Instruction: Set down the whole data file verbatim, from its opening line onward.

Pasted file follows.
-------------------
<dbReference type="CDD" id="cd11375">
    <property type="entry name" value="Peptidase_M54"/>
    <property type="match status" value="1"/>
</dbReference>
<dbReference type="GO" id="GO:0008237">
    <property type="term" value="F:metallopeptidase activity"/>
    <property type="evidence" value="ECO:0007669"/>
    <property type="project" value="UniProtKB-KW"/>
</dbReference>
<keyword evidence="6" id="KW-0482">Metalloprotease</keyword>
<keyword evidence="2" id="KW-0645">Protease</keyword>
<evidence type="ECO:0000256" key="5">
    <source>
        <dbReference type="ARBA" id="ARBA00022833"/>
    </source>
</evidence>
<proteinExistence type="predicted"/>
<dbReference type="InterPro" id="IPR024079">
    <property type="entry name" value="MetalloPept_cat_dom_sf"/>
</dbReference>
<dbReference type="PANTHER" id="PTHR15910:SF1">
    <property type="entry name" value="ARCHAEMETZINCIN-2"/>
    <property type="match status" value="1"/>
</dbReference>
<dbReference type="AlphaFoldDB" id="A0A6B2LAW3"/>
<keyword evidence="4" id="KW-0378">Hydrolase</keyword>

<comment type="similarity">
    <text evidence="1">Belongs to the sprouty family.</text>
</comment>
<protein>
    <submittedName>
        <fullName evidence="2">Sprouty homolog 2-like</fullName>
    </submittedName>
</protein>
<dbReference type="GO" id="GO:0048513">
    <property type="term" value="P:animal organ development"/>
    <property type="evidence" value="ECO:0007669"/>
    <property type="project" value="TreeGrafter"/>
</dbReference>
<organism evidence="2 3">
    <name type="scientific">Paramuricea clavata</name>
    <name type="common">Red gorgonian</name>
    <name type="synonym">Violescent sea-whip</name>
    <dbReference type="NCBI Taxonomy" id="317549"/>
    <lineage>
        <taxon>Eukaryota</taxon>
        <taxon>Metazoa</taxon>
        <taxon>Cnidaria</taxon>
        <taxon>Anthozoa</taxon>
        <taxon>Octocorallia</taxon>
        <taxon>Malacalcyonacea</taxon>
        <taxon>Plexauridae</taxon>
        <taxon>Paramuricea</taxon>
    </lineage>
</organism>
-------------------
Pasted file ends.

<dbReference type="CDD" id="cd11375">
    <property type="entry name" value="Peptidase_M54"/>
    <property type="match status" value="1"/>
</dbReference>
<dbReference type="GO" id="GO:0008237">
    <property type="term" value="F:metallopeptidase activity"/>
    <property type="evidence" value="ECO:0007669"/>
    <property type="project" value="UniProtKB-KW"/>
</dbReference>
<keyword evidence="6" id="KW-0482">Metalloprotease</keyword>
<keyword evidence="2" id="KW-0645">Protease</keyword>
<evidence type="ECO:0000256" key="5">
    <source>
        <dbReference type="ARBA" id="ARBA00022833"/>
    </source>
</evidence>
<proteinExistence type="predicted"/>
<dbReference type="InterPro" id="IPR024079">
    <property type="entry name" value="MetalloPept_cat_dom_sf"/>
</dbReference>
<dbReference type="PANTHER" id="PTHR15910:SF1">
    <property type="entry name" value="ARCHAEMETZINCIN-2"/>
    <property type="match status" value="1"/>
</dbReference>
<dbReference type="AlphaFoldDB" id="A0A6B2LAW3"/>
<keyword evidence="4" id="KW-0378">Hydrolase</keyword>

<comment type="similarity">
    <text evidence="1">Belongs to the sprouty family.</text>
</comment>
<protein>
    <submittedName>
        <fullName evidence="2">Sprouty homolog 2-like</fullName>
    </submittedName>
</protein>
<dbReference type="GO" id="GO:0048513">
    <property type="term" value="P:animal organ development"/>
    <property type="evidence" value="ECO:0007669"/>
    <property type="project" value="TreeGrafter"/>
</dbReference>
<organism evidence="2 3">
    <name type="scientific">Paramuricea clavata</name>
    <name type="common">Red gorgonian</name>
    <name type="synonym">Violescent sea-whip</name>
    <dbReference type="NCBI Taxonomy" id="317549"/>
    <lineage>
        <taxon>Eukaryota</taxon>
        <taxon>Metazoa</taxon>
        <taxon>Cnidaria</taxon>
        <taxon>Anthozoa</taxon>
        <taxon>Octocorallia</taxon>
        <taxon>Malacalcyonacea</taxon>
        <taxon>Plexauridae</taxon>
        <taxon>Paramuricea</taxon>
    </lineage>
</organism>